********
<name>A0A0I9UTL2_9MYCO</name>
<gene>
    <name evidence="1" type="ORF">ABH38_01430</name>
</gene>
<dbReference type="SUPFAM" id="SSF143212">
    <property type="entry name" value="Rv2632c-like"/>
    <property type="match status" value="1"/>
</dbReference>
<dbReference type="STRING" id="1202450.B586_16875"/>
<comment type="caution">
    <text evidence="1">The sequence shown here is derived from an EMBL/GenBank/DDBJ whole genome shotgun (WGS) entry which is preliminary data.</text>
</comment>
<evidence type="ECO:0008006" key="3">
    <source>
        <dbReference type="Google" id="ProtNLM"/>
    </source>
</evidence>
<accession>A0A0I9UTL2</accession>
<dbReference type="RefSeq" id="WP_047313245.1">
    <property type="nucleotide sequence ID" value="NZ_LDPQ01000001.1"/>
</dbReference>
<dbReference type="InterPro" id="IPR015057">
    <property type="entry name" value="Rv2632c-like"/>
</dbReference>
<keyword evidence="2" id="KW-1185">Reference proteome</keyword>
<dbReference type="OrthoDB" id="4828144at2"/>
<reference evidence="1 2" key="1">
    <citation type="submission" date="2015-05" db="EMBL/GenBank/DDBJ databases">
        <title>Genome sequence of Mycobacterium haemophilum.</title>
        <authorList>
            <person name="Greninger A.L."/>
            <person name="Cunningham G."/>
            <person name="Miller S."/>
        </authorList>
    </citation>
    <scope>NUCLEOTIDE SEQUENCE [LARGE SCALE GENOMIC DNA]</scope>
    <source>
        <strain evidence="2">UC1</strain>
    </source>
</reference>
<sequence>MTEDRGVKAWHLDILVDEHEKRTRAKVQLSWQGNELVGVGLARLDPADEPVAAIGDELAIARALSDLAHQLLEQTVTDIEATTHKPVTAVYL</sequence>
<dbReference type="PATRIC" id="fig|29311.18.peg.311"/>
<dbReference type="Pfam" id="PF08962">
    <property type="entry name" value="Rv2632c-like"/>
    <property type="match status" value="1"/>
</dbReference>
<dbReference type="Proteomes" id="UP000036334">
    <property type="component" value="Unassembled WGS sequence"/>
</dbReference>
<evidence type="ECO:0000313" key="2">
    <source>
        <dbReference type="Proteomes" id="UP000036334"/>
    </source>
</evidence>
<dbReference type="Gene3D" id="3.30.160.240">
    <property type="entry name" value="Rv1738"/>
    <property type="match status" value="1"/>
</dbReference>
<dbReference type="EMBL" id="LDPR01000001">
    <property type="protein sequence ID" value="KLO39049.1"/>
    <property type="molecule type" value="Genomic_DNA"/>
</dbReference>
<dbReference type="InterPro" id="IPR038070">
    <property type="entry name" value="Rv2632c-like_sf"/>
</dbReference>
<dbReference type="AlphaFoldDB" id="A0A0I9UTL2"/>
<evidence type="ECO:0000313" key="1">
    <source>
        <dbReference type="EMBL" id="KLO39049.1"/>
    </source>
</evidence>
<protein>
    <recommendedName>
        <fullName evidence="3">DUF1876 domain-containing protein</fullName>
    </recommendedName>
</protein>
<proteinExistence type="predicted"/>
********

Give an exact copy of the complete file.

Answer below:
<name>A0A0I9UTL2_9MYCO</name>
<gene>
    <name evidence="1" type="ORF">ABH38_01430</name>
</gene>
<dbReference type="SUPFAM" id="SSF143212">
    <property type="entry name" value="Rv2632c-like"/>
    <property type="match status" value="1"/>
</dbReference>
<dbReference type="STRING" id="1202450.B586_16875"/>
<comment type="caution">
    <text evidence="1">The sequence shown here is derived from an EMBL/GenBank/DDBJ whole genome shotgun (WGS) entry which is preliminary data.</text>
</comment>
<evidence type="ECO:0008006" key="3">
    <source>
        <dbReference type="Google" id="ProtNLM"/>
    </source>
</evidence>
<accession>A0A0I9UTL2</accession>
<dbReference type="RefSeq" id="WP_047313245.1">
    <property type="nucleotide sequence ID" value="NZ_LDPQ01000001.1"/>
</dbReference>
<dbReference type="InterPro" id="IPR015057">
    <property type="entry name" value="Rv2632c-like"/>
</dbReference>
<keyword evidence="2" id="KW-1185">Reference proteome</keyword>
<dbReference type="OrthoDB" id="4828144at2"/>
<reference evidence="1 2" key="1">
    <citation type="submission" date="2015-05" db="EMBL/GenBank/DDBJ databases">
        <title>Genome sequence of Mycobacterium haemophilum.</title>
        <authorList>
            <person name="Greninger A.L."/>
            <person name="Cunningham G."/>
            <person name="Miller S."/>
        </authorList>
    </citation>
    <scope>NUCLEOTIDE SEQUENCE [LARGE SCALE GENOMIC DNA]</scope>
    <source>
        <strain evidence="2">UC1</strain>
    </source>
</reference>
<sequence>MTEDRGVKAWHLDILVDEHEKRTRAKVQLSWQGNELVGVGLARLDPADEPVAAIGDELAIARALSDLAHQLLEQTVTDIEATTHKPVTAVYL</sequence>
<dbReference type="PATRIC" id="fig|29311.18.peg.311"/>
<dbReference type="Pfam" id="PF08962">
    <property type="entry name" value="Rv2632c-like"/>
    <property type="match status" value="1"/>
</dbReference>
<dbReference type="Proteomes" id="UP000036334">
    <property type="component" value="Unassembled WGS sequence"/>
</dbReference>
<evidence type="ECO:0000313" key="2">
    <source>
        <dbReference type="Proteomes" id="UP000036334"/>
    </source>
</evidence>
<dbReference type="Gene3D" id="3.30.160.240">
    <property type="entry name" value="Rv1738"/>
    <property type="match status" value="1"/>
</dbReference>
<dbReference type="EMBL" id="LDPR01000001">
    <property type="protein sequence ID" value="KLO39049.1"/>
    <property type="molecule type" value="Genomic_DNA"/>
</dbReference>
<dbReference type="InterPro" id="IPR038070">
    <property type="entry name" value="Rv2632c-like_sf"/>
</dbReference>
<dbReference type="AlphaFoldDB" id="A0A0I9UTL2"/>
<evidence type="ECO:0000313" key="1">
    <source>
        <dbReference type="EMBL" id="KLO39049.1"/>
    </source>
</evidence>
<protein>
    <recommendedName>
        <fullName evidence="3">DUF1876 domain-containing protein</fullName>
    </recommendedName>
</protein>
<proteinExistence type="predicted"/>